<![CDATA[On 4th May, 1980, Josip Broz Tito, communist leader of Yugoslavia, passed away in Belgrade. Ruling since 1945, Tito was unique in overseeing a strict adherence to the ideas of Marxism while also remaining independent from the Soviet Union. Tito was born near Zagreb, in what is now Croatia, in 1892. He was raised in an impoverished family and worked as a mechanic until being conscripted into the Austro-Hungarian Army on the advent of the First World War in 1914. While fighting in the war Tito was captured by Russian forces. He converted to communism and in 1917 played an active role in the Russian Revolution. Following Austria-Hungary's surrender, he returned to the newly created Yugoslavia and became involved in the country's politics. The banning of communism in 1928 saw Tito sentenced to five years imprisonment. Once released, he returned to the Soviet Union and started to work for the Comintern, the international organisation that advocated world communism. After Yugoslavia's invasion by the German Army during the Second World War, Tito returned to aid the partisan resistance fighters. The resistors to Nazi occupation eventually received aid from the Allies, and gradually started to push back the German forces, establishing a government in Bosnia in 1943. In 1945, Tito became premier of Yugoslavia, and set about creating a confederation of socialist republics, including Bosnia-Herzegovina, Croatia, Macedonia, Serbia and Slovenia. The first years of Tito's government saw him work aggressively to secure his position in power. The Yugoslav political system was swiftly purged of non-communists and fraudulent elections took place to justify the abolition of Yugoslavia's monarchy. Following the declaration of the Yugoslav Republic in November 1945, a host of show trials took place of accused Nazi collaborators, distrusted members of the communist party and important figures in the Catholic church, in many ways mimicking the purges that had taken place in the Soviet Union. Over the following years the relationship between Tito and Stalin became increasingly strained, and in 1948 Yugoslavia left the Comintern to pursue its own form of communism. Perhaps sensing an opportunity to destabilise the communist stranglehold on eastern Europe, the United States and NATO began sending economic and military aid to Yugoslavia. The intention may have been to form a bond between the West and Yugoslavia, but Yugoslavia opted for a middle ground. At home, Yugoslavia adopted a policy of self management in business and industry. Workers were encouraged to take over management of production, while centralised Soviet style planning was abandoned. Internationally, Tito attempted to make bonds with countries such as India and Egypt on the basis of 'active non-alignment', that is, a deliberate policy of removing themselves from the Cold-War conflict between East and West. The policy of worker self management triggered a series of conflicts within the Yugoslav federation. Decentralisation meant that power shifted from the federal government to the individual republics within Yugoslavia. Serbian centralists who objected to decentralisation were purged throughout the 1960s and into the 1970s. Then, in the early 1970s, Croatians and Serbians campaigning for further decentralisation were also victims of a purge, providing a reminder of the ruthlessness deployed by Tito to secure his authority. Reacting to the upheavals of the 1960s and 1970s, Tito spent the final years of his life trying to install an equalised form of federalism among the six republics in Yugoslavia, as well as the two autonomous provinces of Serbia: Kosovo and Vojvodina. Ultimately, this attempt at political equality created resentment in Croatia and Serbia, the two most powerful Yugoslav republics, who saw the new "symmetrical feudalism" as a means of diminishing their power. Following Tito's death, these resentments became radicalised, ultimately leading to Yugoslavia's brutal collapse. For historians, it is heavily debated whether Tito's leadership had delayed the inevitable conflicts involved in Yugoslavia's collapse or laid the foundations for them. ]]>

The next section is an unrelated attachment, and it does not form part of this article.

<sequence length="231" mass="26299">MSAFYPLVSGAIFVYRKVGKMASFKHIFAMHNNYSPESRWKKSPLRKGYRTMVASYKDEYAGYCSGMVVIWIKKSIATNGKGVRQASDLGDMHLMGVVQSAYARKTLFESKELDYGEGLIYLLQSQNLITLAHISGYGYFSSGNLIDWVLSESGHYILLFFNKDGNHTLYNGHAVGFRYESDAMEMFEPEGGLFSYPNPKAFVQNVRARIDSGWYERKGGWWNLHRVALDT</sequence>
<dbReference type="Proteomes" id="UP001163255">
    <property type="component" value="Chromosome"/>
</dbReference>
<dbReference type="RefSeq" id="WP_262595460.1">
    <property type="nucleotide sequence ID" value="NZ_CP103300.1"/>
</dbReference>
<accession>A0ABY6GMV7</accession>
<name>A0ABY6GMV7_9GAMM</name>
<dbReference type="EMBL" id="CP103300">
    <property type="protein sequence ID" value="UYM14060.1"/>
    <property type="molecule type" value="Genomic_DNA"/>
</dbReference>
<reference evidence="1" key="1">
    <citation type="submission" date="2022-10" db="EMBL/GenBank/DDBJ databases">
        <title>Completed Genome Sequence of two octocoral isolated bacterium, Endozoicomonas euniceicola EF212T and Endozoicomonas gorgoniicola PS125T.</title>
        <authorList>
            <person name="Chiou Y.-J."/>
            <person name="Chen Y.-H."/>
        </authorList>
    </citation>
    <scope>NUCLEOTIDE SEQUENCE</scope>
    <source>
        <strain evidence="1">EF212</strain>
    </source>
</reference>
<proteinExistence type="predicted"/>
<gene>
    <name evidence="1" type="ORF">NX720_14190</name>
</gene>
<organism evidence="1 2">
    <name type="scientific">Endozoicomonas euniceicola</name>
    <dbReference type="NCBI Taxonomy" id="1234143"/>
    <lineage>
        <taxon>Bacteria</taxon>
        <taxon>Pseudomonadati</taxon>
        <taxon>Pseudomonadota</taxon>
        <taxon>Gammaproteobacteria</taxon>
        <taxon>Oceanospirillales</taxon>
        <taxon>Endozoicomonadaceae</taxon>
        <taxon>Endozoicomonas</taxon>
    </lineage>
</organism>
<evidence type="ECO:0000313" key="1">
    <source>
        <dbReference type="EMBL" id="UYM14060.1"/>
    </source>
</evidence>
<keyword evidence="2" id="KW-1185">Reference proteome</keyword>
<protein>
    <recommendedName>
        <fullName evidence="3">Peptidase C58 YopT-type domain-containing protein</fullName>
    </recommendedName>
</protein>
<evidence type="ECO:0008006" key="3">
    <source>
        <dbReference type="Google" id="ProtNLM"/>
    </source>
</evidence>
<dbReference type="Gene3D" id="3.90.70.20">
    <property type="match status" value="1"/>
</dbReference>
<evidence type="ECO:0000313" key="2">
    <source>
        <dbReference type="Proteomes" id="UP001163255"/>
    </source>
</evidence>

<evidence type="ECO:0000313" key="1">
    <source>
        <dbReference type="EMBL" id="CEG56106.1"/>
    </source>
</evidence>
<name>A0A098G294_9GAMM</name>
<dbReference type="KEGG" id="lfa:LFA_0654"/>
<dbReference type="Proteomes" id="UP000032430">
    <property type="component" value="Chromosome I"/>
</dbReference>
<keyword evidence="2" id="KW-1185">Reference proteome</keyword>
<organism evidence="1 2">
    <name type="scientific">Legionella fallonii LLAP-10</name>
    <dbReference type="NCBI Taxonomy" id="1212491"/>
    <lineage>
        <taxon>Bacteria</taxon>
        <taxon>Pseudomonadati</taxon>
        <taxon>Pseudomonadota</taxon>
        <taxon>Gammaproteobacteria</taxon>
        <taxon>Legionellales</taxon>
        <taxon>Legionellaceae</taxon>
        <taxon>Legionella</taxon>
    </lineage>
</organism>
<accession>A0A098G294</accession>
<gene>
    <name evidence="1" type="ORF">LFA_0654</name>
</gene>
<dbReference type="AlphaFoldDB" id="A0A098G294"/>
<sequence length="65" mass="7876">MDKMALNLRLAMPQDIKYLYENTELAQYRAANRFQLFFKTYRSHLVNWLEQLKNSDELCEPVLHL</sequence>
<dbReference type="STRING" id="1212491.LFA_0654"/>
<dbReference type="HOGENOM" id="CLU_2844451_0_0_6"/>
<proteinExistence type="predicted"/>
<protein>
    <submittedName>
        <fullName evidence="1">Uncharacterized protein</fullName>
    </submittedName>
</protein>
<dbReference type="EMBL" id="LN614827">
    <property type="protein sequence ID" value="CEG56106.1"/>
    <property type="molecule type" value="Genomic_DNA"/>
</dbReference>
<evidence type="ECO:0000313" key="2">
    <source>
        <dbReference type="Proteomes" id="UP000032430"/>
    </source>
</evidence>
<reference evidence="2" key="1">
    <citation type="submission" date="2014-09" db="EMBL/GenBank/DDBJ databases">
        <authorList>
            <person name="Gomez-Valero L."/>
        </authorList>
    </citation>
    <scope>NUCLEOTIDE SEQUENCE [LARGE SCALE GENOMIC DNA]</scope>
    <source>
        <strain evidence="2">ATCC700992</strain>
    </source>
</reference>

He was awful to Serbia. Creating Kosovo and Vojvodina but not doing anything similar in Croatia or Bosnia. His extreme hatred of Serbs and repression of them was disgraceful. Serbia is still dealing with the legacy of his hatred.
I’m not 100% sure but I think he died in Slovenia where he was hospitalized for leg gangrene. He was buried in Belgrade.